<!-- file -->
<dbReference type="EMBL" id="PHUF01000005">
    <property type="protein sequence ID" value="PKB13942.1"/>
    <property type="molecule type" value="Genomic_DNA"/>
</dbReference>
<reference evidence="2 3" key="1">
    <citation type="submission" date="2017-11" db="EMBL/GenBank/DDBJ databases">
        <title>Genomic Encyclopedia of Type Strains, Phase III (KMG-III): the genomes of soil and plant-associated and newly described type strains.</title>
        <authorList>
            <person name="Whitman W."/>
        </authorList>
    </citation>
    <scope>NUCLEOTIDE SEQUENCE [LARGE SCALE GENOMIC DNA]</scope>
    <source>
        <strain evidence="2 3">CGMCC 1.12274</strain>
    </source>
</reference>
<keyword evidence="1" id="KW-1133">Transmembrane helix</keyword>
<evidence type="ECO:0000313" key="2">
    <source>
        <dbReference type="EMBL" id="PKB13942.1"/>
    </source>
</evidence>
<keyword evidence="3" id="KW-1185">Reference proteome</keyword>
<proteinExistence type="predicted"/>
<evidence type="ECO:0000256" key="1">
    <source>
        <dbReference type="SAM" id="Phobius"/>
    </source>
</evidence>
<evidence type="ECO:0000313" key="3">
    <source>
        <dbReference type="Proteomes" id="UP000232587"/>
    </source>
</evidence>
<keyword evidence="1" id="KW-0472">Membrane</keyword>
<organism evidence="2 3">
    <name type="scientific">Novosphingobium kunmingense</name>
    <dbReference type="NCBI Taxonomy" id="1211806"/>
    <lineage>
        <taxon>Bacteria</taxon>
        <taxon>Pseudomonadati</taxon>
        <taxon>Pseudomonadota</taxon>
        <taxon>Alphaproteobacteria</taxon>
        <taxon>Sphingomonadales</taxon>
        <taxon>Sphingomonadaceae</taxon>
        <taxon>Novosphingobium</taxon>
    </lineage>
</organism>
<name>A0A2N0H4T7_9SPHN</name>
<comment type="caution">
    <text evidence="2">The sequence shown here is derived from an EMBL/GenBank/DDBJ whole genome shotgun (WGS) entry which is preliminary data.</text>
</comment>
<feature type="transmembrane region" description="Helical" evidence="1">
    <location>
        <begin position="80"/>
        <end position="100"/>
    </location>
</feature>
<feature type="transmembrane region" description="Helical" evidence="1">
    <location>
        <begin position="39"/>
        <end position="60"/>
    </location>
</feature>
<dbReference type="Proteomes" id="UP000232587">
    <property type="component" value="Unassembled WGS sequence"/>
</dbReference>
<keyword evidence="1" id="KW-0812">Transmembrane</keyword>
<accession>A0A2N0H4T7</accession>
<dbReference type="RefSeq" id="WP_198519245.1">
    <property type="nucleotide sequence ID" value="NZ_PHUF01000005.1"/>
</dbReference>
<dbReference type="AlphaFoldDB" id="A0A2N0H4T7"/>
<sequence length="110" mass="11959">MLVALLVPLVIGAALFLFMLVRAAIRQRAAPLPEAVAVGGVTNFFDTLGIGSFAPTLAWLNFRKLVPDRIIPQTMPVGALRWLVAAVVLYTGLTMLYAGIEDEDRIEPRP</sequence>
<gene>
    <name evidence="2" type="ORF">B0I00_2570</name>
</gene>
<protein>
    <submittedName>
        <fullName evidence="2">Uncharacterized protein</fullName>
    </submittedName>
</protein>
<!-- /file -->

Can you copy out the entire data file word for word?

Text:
<dbReference type="EMBL" id="PHUF01000005">
    <property type="protein sequence ID" value="PKB13942.1"/>
    <property type="molecule type" value="Genomic_DNA"/>
</dbReference>
<reference evidence="2 3" key="1">
    <citation type="submission" date="2017-11" db="EMBL/GenBank/DDBJ databases">
        <title>Genomic Encyclopedia of Type Strains, Phase III (KMG-III): the genomes of soil and plant-associated and newly described type strains.</title>
        <authorList>
            <person name="Whitman W."/>
        </authorList>
    </citation>
    <scope>NUCLEOTIDE SEQUENCE [LARGE SCALE GENOMIC DNA]</scope>
    <source>
        <strain evidence="2 3">CGMCC 1.12274</strain>
    </source>
</reference>
<keyword evidence="1" id="KW-1133">Transmembrane helix</keyword>
<evidence type="ECO:0000313" key="2">
    <source>
        <dbReference type="EMBL" id="PKB13942.1"/>
    </source>
</evidence>
<keyword evidence="3" id="KW-1185">Reference proteome</keyword>
<proteinExistence type="predicted"/>
<evidence type="ECO:0000256" key="1">
    <source>
        <dbReference type="SAM" id="Phobius"/>
    </source>
</evidence>
<evidence type="ECO:0000313" key="3">
    <source>
        <dbReference type="Proteomes" id="UP000232587"/>
    </source>
</evidence>
<keyword evidence="1" id="KW-0472">Membrane</keyword>
<organism evidence="2 3">
    <name type="scientific">Novosphingobium kunmingense</name>
    <dbReference type="NCBI Taxonomy" id="1211806"/>
    <lineage>
        <taxon>Bacteria</taxon>
        <taxon>Pseudomonadati</taxon>
        <taxon>Pseudomonadota</taxon>
        <taxon>Alphaproteobacteria</taxon>
        <taxon>Sphingomonadales</taxon>
        <taxon>Sphingomonadaceae</taxon>
        <taxon>Novosphingobium</taxon>
    </lineage>
</organism>
<name>A0A2N0H4T7_9SPHN</name>
<comment type="caution">
    <text evidence="2">The sequence shown here is derived from an EMBL/GenBank/DDBJ whole genome shotgun (WGS) entry which is preliminary data.</text>
</comment>
<feature type="transmembrane region" description="Helical" evidence="1">
    <location>
        <begin position="80"/>
        <end position="100"/>
    </location>
</feature>
<feature type="transmembrane region" description="Helical" evidence="1">
    <location>
        <begin position="39"/>
        <end position="60"/>
    </location>
</feature>
<dbReference type="Proteomes" id="UP000232587">
    <property type="component" value="Unassembled WGS sequence"/>
</dbReference>
<keyword evidence="1" id="KW-0812">Transmembrane</keyword>
<accession>A0A2N0H4T7</accession>
<dbReference type="RefSeq" id="WP_198519245.1">
    <property type="nucleotide sequence ID" value="NZ_PHUF01000005.1"/>
</dbReference>
<dbReference type="AlphaFoldDB" id="A0A2N0H4T7"/>
<sequence length="110" mass="11959">MLVALLVPLVIGAALFLFMLVRAAIRQRAAPLPEAVAVGGVTNFFDTLGIGSFAPTLAWLNFRKLVPDRIIPQTMPVGALRWLVAAVVLYTGLTMLYAGIEDEDRIEPRP</sequence>
<gene>
    <name evidence="2" type="ORF">B0I00_2570</name>
</gene>
<protein>
    <submittedName>
        <fullName evidence="2">Uncharacterized protein</fullName>
    </submittedName>
</protein>